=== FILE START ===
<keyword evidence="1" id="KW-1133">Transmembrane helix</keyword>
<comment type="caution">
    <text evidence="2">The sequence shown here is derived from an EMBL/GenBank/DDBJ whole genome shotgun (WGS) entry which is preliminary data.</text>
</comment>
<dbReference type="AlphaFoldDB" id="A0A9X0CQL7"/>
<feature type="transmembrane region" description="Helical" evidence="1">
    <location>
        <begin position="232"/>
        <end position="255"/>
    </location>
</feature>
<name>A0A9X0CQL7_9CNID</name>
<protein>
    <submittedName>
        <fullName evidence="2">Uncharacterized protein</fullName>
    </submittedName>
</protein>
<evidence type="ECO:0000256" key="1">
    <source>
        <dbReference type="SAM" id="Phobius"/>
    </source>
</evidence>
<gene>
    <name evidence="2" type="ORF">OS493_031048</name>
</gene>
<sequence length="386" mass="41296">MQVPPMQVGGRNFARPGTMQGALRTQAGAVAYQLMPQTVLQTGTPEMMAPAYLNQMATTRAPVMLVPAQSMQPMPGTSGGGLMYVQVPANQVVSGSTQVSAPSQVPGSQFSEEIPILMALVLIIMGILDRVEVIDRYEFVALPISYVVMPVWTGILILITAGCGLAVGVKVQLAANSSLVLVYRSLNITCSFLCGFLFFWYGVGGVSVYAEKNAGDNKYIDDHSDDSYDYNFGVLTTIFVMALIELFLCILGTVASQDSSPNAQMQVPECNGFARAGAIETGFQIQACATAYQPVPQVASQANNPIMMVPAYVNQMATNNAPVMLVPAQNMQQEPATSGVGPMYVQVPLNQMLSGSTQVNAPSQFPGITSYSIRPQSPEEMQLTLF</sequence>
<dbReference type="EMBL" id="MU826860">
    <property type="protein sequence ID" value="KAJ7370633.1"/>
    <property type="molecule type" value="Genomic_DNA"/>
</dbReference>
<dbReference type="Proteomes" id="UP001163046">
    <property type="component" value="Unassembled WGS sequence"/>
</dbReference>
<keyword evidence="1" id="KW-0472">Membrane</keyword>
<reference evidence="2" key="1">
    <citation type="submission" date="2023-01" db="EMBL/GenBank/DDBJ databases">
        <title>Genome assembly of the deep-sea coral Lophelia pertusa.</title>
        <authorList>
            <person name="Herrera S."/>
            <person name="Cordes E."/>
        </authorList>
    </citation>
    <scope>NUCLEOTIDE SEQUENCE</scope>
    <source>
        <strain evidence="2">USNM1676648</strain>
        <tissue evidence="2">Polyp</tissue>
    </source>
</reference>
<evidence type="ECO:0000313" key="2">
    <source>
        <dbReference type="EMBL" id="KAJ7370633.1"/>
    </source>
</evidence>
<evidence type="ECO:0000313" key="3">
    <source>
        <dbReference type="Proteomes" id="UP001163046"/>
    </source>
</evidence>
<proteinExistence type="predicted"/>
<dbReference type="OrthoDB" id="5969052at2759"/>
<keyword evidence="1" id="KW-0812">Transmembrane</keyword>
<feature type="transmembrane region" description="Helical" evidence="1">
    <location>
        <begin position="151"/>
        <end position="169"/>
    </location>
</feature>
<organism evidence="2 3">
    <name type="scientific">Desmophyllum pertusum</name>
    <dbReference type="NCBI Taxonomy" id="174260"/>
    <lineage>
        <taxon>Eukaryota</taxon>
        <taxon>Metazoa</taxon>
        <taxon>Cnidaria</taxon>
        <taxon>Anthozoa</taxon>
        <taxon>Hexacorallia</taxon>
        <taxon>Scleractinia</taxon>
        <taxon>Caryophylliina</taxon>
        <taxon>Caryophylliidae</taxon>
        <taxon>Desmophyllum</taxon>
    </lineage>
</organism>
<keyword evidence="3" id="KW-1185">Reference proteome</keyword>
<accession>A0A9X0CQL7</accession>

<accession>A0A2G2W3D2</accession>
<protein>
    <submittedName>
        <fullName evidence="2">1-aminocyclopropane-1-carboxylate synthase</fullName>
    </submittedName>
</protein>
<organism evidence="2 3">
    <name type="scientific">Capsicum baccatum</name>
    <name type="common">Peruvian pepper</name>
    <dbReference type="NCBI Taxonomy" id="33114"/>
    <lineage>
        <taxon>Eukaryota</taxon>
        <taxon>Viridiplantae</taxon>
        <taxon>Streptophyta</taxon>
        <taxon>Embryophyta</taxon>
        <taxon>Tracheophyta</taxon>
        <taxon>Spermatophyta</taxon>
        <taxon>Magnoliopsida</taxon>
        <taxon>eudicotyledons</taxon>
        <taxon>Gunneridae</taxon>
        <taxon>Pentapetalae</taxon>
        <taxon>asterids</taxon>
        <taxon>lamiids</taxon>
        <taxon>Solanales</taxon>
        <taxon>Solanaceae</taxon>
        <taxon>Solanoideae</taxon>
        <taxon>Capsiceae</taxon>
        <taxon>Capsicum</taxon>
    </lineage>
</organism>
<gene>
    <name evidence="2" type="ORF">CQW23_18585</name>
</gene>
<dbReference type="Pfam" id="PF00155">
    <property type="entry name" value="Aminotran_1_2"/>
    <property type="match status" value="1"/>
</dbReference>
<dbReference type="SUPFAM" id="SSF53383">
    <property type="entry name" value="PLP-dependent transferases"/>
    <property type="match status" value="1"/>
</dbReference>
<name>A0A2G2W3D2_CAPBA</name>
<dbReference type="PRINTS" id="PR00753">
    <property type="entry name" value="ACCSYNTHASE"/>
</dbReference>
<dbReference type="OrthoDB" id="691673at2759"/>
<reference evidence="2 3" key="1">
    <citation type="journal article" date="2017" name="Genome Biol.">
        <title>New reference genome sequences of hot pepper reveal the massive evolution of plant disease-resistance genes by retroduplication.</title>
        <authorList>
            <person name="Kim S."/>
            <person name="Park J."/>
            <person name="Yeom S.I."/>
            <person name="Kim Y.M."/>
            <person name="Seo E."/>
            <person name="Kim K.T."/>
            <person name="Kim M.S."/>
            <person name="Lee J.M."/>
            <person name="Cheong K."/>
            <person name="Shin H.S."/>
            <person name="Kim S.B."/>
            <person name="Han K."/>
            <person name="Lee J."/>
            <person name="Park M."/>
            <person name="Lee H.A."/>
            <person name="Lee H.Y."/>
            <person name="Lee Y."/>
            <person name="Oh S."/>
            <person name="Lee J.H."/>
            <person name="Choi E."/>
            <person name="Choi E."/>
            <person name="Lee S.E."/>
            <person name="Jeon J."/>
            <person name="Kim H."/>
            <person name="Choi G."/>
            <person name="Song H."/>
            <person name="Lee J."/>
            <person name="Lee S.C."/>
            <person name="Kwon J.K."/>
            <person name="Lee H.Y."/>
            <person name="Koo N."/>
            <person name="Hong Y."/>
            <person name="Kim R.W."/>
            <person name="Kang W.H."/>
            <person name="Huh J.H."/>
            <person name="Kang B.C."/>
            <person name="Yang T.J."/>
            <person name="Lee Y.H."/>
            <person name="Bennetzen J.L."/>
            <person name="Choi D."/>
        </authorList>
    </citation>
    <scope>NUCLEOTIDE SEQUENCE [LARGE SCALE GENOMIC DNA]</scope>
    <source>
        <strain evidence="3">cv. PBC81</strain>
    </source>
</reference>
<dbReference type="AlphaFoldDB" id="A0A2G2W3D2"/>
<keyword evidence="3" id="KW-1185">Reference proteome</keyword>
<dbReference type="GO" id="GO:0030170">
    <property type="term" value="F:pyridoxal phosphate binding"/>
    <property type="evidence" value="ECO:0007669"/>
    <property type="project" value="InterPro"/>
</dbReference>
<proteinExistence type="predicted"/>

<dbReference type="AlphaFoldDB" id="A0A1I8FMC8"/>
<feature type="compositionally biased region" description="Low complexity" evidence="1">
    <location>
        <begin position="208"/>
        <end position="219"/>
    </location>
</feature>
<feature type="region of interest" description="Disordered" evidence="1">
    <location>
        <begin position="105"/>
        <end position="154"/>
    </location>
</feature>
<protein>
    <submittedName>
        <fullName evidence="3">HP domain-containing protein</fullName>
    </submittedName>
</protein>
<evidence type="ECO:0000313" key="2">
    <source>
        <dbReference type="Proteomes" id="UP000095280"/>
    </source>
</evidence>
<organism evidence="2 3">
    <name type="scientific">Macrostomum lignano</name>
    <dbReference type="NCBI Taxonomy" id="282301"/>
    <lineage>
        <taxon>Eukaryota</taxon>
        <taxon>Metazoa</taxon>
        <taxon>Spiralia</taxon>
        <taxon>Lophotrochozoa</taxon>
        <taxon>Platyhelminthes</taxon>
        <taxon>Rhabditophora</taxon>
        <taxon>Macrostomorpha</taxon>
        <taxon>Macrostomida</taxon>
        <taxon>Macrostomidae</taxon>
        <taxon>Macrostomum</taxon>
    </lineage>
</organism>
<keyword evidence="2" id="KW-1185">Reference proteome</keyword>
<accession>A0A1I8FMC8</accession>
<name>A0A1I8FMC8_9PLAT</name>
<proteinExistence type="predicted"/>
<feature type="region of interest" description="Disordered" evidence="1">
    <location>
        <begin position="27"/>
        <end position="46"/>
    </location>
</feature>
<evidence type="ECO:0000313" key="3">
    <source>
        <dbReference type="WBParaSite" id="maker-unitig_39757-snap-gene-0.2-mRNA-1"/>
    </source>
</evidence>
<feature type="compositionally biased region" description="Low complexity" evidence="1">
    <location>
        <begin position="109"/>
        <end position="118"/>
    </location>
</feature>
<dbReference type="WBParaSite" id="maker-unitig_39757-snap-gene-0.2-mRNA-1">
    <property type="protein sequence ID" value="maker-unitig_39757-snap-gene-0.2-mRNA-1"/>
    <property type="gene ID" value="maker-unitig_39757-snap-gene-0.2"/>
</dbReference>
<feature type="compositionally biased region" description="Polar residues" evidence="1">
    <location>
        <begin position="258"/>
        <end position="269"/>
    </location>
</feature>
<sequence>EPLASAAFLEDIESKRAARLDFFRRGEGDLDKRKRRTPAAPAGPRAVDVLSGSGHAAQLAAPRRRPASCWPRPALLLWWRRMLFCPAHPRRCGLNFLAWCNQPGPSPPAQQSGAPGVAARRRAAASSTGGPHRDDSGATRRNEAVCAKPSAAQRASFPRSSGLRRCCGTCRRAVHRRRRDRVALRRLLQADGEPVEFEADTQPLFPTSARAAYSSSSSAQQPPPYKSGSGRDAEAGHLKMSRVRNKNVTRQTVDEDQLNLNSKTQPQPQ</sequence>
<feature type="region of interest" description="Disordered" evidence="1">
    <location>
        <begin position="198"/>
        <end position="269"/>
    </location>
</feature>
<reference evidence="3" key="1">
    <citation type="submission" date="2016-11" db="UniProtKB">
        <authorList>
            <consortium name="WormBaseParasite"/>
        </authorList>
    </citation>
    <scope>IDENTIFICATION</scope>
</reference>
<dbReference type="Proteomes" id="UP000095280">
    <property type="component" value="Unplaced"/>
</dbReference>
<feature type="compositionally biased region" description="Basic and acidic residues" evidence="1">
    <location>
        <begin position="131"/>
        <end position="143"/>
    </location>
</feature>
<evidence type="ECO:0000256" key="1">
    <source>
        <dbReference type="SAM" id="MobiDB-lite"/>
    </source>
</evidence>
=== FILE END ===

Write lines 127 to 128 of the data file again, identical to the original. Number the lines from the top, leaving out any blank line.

<dbReference type="PRINTS" id="PR00753">
    <property type="entry name" value="ACCSYNTHASE"/>